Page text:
Buffgolia and hot green things.

One of my girlfriends, as I’ve mentioned before, is working in Mongolia for the Peace Corps. She writes her friends bimonthly emails about the mysterious ailments she contracts, the felt tent in which she lives, the pleasure of finding a bottle of steak sauce to enflavor her diet. A while ago she sent everyone a wish list, assuring everyone that she was “not starving, just dying for variety.” The list included Advil Cold & Sinus, warm socks, and hot cocoa packets.

I woke Saturday morning with the apartment to myself for the first time in months, and luxuriated in my bed, wondering what to do with my day.

I couldn’t think of a damn thing.

Mentally accumulating a list of personal items I needed, and eager to hop in my mom’s car and listen to Beyonce’s “Sasha Fierce” album, I decided to go to Walmart. When my mom lives with me she has to bribe me to visit that den of suburban sin, but I didn’t want to mope around the apartment and needed Olay’s face cream and didn’t feel like spending $12 for it at the nearby Rite-Aid.

Sasha and I whooped and hooted our way out to the ‘burbs, navigating the crowded parking lot, obtaining a cart, and weaving into the cosmetics department. The big box store looked more like a swarming anthill that clear Saturday, but I didn’t mind. I don’t often feel rich, but Walmart has an insidious way of deluding very poor people with its low prices. “Go on,” it whispers, “You can afford it… It’s only $4.56! For an entire gallon!”

I bought makeup. I bought shirts with puff sleeves, and pajama pants with superheroes on them. I bought ingredients for three meals. And pushing my cart down an aisle laden with soy sauce, hot sauce, olives and pickles, I bought a few choice items for my girlfriend in Mongolia. I left having stockpiled for the rest of the winter and only $104 poorer- yeah job outsourcing!

I also bought green chilies and green hot sauce. I came home, packed my friend’s care package, and made tacos laden with sliced jalapenos. For the past three days, I’ve been pouring hot sauce in my hummus, drinking cup after cup of tea, eating jalapenos on corn chips. Instead of my usual hunger for sugar, flour and chocolate, I’ve been stuffing my face with hot, and not just since visiting Walmart. The jalapenos flying from the jar finally caught my attention, but for a couple weeks I’ve been dousing my sushi in wasabi, ordering my Tom Ka soup a brave medium spicy at the Thai restaurant, my sandwiches with the green chile bread or Cajun aioli.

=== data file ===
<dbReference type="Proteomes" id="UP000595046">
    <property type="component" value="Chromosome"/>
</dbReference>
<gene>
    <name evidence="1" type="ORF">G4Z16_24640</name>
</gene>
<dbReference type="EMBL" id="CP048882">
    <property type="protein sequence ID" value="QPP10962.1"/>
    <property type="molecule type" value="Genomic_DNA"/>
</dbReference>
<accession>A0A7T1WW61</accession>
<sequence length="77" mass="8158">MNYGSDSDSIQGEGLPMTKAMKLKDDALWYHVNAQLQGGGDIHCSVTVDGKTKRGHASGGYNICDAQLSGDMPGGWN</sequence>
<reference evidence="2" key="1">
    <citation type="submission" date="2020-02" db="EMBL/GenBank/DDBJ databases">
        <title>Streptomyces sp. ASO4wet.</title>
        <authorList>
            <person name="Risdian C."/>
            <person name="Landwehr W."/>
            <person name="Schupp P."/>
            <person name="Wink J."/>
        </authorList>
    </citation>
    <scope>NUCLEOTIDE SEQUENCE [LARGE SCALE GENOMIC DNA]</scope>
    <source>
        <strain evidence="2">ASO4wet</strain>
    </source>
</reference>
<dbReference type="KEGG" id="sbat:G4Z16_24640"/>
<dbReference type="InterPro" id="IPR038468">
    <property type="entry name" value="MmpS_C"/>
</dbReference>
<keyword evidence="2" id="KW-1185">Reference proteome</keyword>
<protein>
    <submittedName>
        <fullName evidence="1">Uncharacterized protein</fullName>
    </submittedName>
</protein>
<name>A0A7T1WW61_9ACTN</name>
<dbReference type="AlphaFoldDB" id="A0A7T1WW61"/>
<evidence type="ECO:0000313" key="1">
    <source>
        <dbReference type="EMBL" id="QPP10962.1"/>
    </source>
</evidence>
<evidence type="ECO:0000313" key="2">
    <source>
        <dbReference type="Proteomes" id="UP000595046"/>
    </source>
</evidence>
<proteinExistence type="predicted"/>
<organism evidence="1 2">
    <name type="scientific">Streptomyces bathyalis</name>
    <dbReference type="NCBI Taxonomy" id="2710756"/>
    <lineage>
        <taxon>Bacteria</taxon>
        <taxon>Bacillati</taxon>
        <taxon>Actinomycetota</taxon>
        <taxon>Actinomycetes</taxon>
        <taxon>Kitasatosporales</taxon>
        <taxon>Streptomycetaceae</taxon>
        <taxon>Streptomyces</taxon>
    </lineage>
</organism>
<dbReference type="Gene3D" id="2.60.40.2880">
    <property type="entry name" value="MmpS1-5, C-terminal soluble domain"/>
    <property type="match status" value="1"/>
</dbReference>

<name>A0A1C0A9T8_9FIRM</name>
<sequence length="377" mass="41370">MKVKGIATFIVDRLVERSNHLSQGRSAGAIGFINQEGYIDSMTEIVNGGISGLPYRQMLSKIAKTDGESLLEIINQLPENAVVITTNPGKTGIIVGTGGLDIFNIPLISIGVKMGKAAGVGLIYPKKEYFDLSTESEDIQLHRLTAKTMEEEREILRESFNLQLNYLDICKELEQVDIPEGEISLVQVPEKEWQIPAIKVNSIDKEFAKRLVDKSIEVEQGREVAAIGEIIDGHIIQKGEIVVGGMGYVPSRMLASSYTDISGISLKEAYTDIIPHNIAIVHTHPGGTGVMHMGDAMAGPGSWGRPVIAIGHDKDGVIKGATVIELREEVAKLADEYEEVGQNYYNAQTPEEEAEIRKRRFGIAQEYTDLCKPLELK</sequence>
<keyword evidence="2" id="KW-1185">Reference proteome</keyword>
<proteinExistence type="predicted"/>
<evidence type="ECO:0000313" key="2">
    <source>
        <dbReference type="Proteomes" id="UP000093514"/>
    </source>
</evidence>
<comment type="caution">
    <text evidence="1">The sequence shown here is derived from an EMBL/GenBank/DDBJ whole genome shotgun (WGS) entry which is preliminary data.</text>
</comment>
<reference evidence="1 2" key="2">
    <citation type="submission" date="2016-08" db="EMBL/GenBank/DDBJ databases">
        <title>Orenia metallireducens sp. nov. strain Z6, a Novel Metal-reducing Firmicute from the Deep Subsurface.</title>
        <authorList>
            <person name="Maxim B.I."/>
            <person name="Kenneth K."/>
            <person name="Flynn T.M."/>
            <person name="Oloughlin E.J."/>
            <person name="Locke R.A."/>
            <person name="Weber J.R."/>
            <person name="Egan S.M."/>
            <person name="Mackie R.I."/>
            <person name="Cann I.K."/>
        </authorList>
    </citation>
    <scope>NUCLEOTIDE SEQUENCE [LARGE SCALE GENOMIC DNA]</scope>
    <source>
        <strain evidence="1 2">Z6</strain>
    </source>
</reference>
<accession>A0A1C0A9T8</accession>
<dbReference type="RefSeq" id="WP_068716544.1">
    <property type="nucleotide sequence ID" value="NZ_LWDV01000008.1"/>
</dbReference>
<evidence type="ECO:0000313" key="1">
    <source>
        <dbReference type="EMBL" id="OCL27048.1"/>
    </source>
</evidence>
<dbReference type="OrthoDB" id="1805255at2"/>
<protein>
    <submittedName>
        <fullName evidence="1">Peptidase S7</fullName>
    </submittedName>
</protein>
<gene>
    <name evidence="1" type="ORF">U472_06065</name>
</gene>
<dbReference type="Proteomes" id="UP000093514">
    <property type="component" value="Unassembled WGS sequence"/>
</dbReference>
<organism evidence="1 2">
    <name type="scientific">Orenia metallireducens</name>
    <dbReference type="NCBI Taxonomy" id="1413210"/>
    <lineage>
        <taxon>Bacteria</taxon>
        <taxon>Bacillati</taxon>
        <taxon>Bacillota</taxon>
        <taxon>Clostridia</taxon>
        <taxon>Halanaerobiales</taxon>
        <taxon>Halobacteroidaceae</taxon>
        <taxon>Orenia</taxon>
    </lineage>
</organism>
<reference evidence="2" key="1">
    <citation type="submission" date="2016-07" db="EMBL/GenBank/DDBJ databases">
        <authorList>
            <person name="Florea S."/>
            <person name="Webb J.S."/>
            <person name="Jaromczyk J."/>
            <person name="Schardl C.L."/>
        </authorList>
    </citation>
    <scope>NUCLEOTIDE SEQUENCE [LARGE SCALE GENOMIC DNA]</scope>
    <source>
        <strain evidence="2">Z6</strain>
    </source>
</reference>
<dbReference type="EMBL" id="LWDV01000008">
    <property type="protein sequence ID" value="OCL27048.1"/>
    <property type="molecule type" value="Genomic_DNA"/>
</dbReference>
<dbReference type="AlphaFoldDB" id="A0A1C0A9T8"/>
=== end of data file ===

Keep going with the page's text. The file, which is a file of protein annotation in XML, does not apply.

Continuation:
At first I thought I was just looking for flavor that didn’t involve the deep frying, cheese and general fat that upsets my stomach so. It’s a little more extreme than that now though… and so is the weather. The thermometer claims it’s a mild mid-fifties outside, but with Lake Erie on one side and Lake Ontario on the other, Buffalo is never as warm as thermometers claim. I wear a coat and gloves walking to work, shiver in the office if I’m not wearing two layers, and my skin’s taking on that lovely old-lady parch from living in forced-heat environments.

Still, snow isn’t falling, frost isn’t building, and I can still sleep in a t-shirt. Forking out a pile of jalapenos, I realized I’m freezing inside, bracing myself, tight with anticipated rather than actual cold.

Last winter was hard, not just literally, but emotionally. Trudging through snow, my feet going numb if I wasn’t wearing two pairs of socks and my fur-lined knock off Uggs, sharing a bed with my mom in my brother’s apartment, missing Mr. Hotness in so much more beautiful England, I’m pretty sure it was the crappiest winter on record.

I need hot green things to steel myself for that.

I told my brother the other day that I envied the friend in Mongolia- as close as she sounds, sometimes, to losing her mind, she’s out there living life at its riskiest and tastiest. “Hey,” my brother said, “You’re doing the same thing… Buffalo is like the American Mongolia.”

He has a point. But which is braver- to live far from home, in a foreign brand of awful? Or to live close-ish to home, in a familiar-ish brand of awful-ish?

I don’t know the answer to that. I do know that it took me a week to admit that I was putting together this care package for her with such glee because her list was so simple. She’s assured of her purpose in being there, assured that she’s got two years and then she can come home and have dinner at Pastis. I, meanwhile, have no idea how long I should or will put myself through this, whether I’m staying out of courage, or fear, whether I’ll ever get my “Sex in the City” moment again. Her care package is easy: cocoa packets, socks, a book or two. My care package would be much harder to pack: a lover, an apartment of my own, smiles on my family members’ faces.

But, barring all that, go ahead and send the socks and the chocolate. I prefer the former striped, and the latter dark, with something gooey inside. Or maybe red chilis.

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